Bellagio's Botanical Gardens - Spring Celebration

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Carousel Horses
(Fig. 01)
This spring's exhibit was made up of 8,283 tulips, azaleas, hibiscus, lilies and other flowers, many stocked fresh every week, over 80,000 flowers in all for the season. All spread around a Dutch village full of bright primary colors. The exhibit includes a 20-foot tall windmill and a carousel (Figs. 01 & 04)) with dancing horses. The ceiling is adorned with dozens of hanging, hand-painted parasols (Fig. 06) openly saying spring is in the air. These thoughtfully arranged plants, flowers and trees are breathtakingly designed with minute attention to detail by 140 local, expert staff horticulturists, led by Andres Garcia, executive director of horticulture for the Conservatory who has worked with the Bellagio since 1998.
(Fig. 02)
This exhibit is just breathtaking. There are two ponds, one (Fig. 02 above) is next to the windmill and contains a 24-foot long stone bridge, and a huge mother swan and her two cygnets (made of 5,000 feathers and simulated fur). Another (Fig. 03 below) with a waterfall and a boat that appears to be just waiting to take on passengers and whisk them away to an afternoon of colorful serenity.
(Fig. 03)
Off in the distance, on the opposite side of the space is a spinning 11-foot tall carousel (Fig. 04). Weighing more than 8,600 pounds, this carnival favorite is adorned with 330 clear bulbs and is topped with colorful acrylic balloons with murals depicting Italian scenes. With seven horses freely bobbing up-and-down, waiting to take the imagination of a young child on a fantasyland adventure.
(Fig. 04)
To the rear, making its debut at Bellagio, is a 26-foot-tall windmill (Fig. 05) (36-feet tall with its blades) that weighs approximately 9,000 pounds. It lures visitors into a captivating garden surrounded by magnolia, weeping willow, bottle and plum trees.

(Fig. 05)
(Fig. 06)
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To view additional flower pictures of Delft Blue Hyacinth(Hyacinthus orientalis), Iceland Poppies (Papaver nudicaule), Eugene Chrysanthemum(Dendranthema x grandiflorum), Hybrid Lily (Lilium Red Planet), Tulips, and more, plus other shots from this exhibit, check out the slideshow below.

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Slideshow Description: The slideshow above contains 29 pictures that were taken at the Bellagio Conservatory’s 2012 Spring Celebration exhibit.

Old Spanish Trail - Armijo Route

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Destination:Old Spanish Trail.
Distance from Point of Origin: 26 miles.
Estimated (One Way) Travel Time: 40 minutes.
Directions: Head southwest on S Las Vegas Blvd go 1.7 miles and turn right onto Spring Mountain Rd. G .7 miles and turn left to merge onto I-15 South. Travel 5.5 miles and take exit 33 to merge onto NV-160 W/Blue Diamond Rd/SR-160 (aka Pahrump Highway) west toward Pahrump. Heading west on NV-160 go past NV-159, the turn to Red Rock Canyon.  The location of the historic marker for this portion of the Old Spanish Trail is at milepost 17, on the left side of NV-160. Turn left onto a dirt road just before the historic marker and drive about a half mile to the parking area.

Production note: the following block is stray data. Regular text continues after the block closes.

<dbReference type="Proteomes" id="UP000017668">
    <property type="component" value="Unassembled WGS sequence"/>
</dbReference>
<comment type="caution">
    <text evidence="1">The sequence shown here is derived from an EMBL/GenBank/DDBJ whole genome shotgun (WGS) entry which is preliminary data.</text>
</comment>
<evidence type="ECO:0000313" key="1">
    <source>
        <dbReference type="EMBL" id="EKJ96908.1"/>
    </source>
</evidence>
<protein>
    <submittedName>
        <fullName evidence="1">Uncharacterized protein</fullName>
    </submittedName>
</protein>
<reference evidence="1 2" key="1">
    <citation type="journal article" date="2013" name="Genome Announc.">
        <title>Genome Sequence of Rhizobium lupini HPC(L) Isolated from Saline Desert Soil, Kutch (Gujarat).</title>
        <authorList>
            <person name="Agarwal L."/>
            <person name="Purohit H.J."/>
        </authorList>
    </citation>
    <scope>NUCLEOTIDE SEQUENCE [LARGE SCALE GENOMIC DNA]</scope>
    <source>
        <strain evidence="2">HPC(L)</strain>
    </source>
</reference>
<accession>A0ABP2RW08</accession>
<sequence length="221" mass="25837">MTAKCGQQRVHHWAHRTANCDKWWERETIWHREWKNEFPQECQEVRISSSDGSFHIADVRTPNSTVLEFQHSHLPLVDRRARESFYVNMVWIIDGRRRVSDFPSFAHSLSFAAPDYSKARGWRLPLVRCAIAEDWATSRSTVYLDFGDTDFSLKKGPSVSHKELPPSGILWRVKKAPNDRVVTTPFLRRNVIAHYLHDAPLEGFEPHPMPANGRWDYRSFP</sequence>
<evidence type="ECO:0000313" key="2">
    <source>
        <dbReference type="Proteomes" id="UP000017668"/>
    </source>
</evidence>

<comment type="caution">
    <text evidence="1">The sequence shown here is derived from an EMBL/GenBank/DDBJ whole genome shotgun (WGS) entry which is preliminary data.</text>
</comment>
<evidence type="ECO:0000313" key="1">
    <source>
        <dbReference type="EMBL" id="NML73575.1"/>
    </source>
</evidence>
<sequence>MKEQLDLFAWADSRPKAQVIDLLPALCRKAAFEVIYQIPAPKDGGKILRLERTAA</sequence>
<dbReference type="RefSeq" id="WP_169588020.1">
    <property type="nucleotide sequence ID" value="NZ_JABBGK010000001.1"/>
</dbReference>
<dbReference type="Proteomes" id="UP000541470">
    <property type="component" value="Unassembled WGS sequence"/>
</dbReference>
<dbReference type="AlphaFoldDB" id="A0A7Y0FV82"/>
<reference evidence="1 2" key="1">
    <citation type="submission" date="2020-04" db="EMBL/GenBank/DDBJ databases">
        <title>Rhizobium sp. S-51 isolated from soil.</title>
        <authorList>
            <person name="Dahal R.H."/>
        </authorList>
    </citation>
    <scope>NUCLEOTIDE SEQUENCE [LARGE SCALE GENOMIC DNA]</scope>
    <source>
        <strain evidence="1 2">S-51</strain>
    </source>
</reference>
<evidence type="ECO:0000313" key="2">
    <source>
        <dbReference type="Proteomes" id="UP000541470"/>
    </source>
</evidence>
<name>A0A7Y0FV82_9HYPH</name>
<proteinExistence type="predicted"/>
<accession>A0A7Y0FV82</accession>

General Description: Explored, in part, by Spanish explorers as early as the late 1500s, this historical trade route has often been called the most arduous pack mule caravan route in the history of America. The trail saw extensive use by pack trains from about 1830 until the mid-1850s. The map below outlines the trail from its beginnings, near Santa Fe New Mexico to its conclusion at Los Angles Plaza in California. Approximately 1,200 miles long, it ran through areas of high mountains, arid deserts, and deep canyons. During this period, Mexican and American traders took woolen goods west over the trail by mule train, and returned eastward with California mules and horses for the New Mexico and Missouri markets.

The following was taken from the historical marker found at this location – “This portion of the Old Spanish Trail was discovered in January, 1830, by Antonio Armijo during his first trip from Santa Fe to Los Angeles. The spring just north of this marker provided excellent water and fed meadows of luxuriant grass for draft animals. Two days were required to travel between Las Vegas and Mountain Springs Pass. The trip was broken at Cottonwood Springs, the site of Blue Diamond, where an early start was usually made in order to climb the pass by nightfall. Early travelers often referred to the area as Piute Springs, but the present title has been used for over a century. The altitude made Mountain Springs one of the favorite camping spots on the trail.